Let’s Get Rid of Daylight Saving Time

person touching black two bell alarm clock
Photo by Stas Knop on Pexels.com

It is that time of year when one article after another is calling for an end to daylight saving time. I thought to add my voice to the mix. When I was younger, I liked daylight saving time in the spring, because it meant I could stay out later. I also slept in later so that the sun was usually up when I woke up. Now, in middle age, daylight saving time is just one more annoyance that I have to deal with. Our computers, iPhones, and iPads update the time automatically. But there are four clocks in the house that have to be manually updated twice a year. Plus the microwave and the range. And the clocks in the cars. When daylight saving time starts or ends there is always confusion. The kids get up too early or too late. Everyone is off for a few days. I can only imagine what this does to productivity. It seems time to end this practice.

If we are going to end daylight saving time, I think we should go all-in and eliminate all confusion about time across the globe. Why note eliminate time zones while we are at it? We could use Greenwich Mean Time as the standard. Midnight GMT means midnight all over the world. If it happens to be mid-day where you live, we’d still call it midnight, or 12 a.m. The fact that it is light or dark really doesn’t matter. You can say it is “midnight”, but still say it is day time. “Midnight” in this sense, becomes like the word “dial” when referring to making a phone call. Dial originally referred to the control that opened a circuit on a phone line. It has a new meaning today. So would “midnight.”

It would mean a shift in thinking about when things happen. I currently get up around 6 am local time. If we eliminated time zones, I’d generally wake up around 11 am GMT. I’d start work around 1 pm GMT. 1pm for me, would be right after breakfast.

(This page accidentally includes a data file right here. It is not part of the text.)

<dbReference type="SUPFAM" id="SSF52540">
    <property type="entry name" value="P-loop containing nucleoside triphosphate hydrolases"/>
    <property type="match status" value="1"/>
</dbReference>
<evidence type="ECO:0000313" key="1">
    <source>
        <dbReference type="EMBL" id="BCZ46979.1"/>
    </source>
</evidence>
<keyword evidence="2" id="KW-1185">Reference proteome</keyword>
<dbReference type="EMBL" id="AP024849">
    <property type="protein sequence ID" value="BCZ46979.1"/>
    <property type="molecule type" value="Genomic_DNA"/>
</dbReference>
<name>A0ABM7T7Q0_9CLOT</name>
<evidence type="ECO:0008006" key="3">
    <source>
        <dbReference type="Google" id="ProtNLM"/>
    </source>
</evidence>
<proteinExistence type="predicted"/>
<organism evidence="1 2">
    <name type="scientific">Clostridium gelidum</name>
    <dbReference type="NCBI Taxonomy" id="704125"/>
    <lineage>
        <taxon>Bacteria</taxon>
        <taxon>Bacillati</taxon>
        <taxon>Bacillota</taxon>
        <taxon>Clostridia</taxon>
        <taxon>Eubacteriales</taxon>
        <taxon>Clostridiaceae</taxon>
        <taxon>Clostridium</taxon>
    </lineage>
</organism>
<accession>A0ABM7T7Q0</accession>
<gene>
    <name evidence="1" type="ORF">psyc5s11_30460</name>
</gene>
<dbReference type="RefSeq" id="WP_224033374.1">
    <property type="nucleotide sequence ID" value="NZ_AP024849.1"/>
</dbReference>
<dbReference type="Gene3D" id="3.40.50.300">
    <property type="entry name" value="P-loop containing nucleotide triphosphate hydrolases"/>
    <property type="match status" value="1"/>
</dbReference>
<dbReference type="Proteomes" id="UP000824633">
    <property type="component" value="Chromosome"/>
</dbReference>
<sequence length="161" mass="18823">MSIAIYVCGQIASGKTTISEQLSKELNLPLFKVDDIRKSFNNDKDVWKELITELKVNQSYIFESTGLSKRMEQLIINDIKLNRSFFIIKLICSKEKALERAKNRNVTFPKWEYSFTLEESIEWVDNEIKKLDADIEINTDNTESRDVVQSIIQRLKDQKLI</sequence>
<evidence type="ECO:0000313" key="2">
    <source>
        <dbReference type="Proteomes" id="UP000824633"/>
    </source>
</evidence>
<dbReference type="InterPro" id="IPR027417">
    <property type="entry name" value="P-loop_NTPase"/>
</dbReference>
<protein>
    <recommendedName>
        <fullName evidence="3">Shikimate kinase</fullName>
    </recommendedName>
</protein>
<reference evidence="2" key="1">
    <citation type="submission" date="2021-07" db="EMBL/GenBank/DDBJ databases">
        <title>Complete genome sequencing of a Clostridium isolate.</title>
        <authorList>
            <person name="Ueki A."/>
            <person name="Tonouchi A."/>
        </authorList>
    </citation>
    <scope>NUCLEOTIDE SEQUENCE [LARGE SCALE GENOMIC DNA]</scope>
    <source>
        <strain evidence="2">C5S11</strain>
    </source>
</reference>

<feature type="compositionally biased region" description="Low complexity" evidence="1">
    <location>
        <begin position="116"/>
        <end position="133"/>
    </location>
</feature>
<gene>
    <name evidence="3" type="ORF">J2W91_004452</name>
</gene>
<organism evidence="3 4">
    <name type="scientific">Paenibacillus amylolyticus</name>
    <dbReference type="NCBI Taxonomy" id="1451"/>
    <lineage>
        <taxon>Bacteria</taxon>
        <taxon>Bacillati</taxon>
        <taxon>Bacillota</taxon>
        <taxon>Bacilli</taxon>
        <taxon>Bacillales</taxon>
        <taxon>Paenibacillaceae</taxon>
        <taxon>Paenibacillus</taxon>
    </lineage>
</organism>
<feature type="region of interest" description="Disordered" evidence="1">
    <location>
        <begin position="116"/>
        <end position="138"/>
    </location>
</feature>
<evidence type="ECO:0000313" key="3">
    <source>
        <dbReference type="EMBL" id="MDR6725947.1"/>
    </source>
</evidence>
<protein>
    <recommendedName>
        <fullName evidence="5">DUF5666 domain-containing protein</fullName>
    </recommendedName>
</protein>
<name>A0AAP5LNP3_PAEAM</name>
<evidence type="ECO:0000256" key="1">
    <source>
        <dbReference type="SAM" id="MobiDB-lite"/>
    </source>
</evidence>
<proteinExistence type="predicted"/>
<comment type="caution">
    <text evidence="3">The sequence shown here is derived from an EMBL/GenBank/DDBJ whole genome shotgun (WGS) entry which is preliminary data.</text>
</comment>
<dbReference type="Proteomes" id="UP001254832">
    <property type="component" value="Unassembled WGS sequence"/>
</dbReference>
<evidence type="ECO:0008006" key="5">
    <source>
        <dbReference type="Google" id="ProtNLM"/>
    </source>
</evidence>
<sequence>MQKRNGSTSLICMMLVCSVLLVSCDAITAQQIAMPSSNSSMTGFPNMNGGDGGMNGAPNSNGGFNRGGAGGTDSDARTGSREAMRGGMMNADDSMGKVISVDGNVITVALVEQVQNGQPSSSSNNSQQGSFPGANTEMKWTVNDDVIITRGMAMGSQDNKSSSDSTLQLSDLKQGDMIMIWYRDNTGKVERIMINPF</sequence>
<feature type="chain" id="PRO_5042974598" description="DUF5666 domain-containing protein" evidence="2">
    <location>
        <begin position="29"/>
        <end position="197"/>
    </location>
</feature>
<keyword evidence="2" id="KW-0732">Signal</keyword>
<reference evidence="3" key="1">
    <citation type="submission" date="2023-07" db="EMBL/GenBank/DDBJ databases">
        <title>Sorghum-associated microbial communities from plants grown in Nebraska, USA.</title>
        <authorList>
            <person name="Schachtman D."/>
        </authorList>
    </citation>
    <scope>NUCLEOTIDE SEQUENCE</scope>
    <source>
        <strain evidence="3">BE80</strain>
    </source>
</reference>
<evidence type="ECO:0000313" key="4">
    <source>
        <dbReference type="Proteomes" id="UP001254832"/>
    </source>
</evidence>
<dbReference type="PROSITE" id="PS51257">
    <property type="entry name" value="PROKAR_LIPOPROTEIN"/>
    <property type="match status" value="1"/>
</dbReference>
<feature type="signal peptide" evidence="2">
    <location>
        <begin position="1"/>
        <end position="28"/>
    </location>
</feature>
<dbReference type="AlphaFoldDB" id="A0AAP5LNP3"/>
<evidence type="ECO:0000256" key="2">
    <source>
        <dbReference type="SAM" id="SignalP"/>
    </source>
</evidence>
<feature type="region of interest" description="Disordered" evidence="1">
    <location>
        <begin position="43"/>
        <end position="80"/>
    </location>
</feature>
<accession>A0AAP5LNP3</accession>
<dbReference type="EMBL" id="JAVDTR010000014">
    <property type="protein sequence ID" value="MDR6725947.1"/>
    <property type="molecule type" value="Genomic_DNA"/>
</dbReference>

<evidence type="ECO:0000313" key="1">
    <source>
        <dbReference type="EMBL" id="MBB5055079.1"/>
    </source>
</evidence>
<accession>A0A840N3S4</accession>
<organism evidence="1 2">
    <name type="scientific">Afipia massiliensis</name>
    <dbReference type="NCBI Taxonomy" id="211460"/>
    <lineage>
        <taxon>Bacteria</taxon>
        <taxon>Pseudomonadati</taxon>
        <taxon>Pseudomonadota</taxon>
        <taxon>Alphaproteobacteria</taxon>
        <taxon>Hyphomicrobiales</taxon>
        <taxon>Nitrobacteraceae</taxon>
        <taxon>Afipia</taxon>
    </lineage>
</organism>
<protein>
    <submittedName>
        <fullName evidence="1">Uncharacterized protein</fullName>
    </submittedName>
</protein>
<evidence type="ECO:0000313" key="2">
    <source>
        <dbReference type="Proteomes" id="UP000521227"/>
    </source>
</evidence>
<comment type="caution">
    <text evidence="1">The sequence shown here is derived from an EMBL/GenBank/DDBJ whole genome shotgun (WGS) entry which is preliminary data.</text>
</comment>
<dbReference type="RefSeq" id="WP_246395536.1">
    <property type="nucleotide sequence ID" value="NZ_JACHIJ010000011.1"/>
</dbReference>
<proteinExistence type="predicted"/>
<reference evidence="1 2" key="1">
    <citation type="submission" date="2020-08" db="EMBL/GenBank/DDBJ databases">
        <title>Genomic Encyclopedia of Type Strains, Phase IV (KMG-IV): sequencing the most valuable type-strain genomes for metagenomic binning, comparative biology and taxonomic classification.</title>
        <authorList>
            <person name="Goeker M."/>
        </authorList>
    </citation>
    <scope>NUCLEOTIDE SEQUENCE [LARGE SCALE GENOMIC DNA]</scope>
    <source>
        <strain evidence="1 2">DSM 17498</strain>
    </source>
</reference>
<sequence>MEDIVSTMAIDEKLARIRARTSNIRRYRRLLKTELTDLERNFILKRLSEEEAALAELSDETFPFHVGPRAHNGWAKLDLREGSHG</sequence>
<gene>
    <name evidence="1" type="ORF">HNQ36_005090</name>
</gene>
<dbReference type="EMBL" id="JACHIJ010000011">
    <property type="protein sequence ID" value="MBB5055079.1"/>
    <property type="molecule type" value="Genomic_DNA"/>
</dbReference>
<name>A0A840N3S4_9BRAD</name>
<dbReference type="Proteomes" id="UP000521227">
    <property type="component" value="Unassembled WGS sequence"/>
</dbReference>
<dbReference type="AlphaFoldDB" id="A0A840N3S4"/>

But let’s go a step further. Time was originally divided into segments that made for easy calculations in days before computers could readily handle such calculation. A day was divided into 24 segments because 24 has a lot of factors to it. I’d suggest we move to a metric form of time. A day might be divided into 10 deci-days, each of which would be the equivalent of 2 and 24 minutes. We could further divide a day into centi-days, each of which would be about 14 minutes and 24 seconds. And, of course, we could divide further into milli-days, each of which would be 1.4 minutes. For the purposes of scheduling, I don’t think we’d need to get more granular than that. What we think of as one hour would be equal to about 4.16 centi-days. 3 centi-days would be a little less than 8 hours, a standard workday.

We could rework the years as well, but that would require reworking the day again. I should have started with the year, but I’m off today, thanks to the extra hour of sleep I got last night, and I can no longer think straight. So maybe we should start with daylight saving time, and consider it a win. At the very least, it would prevent people from making the egregious error of referring to it as daylight savings time.

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  1. Along these lines, I had thought about how we might otherwise metricize time. For one, how about a 10-day week with 7 work days and 3 weekend days?

    1. Michael, I’m all for metric, but I also was involved in the multiyear Y2K project at my company and I could only imagine the havoc such a change would create in software, especially financial software for systems and processes based on the (artificial) rhythm of a week.

  2. The same would be true for changing an hour to 4.16 dici-days in the time-keeping applications. I also lived the Y2K project at the company I worked at. That effort consumed a lot of time, brain power, and money. The short-sighted early designers could not have imagined the impact of saving 2 spaces on an 80-card column keypunch card and the associated limited storage would have a few decades later.


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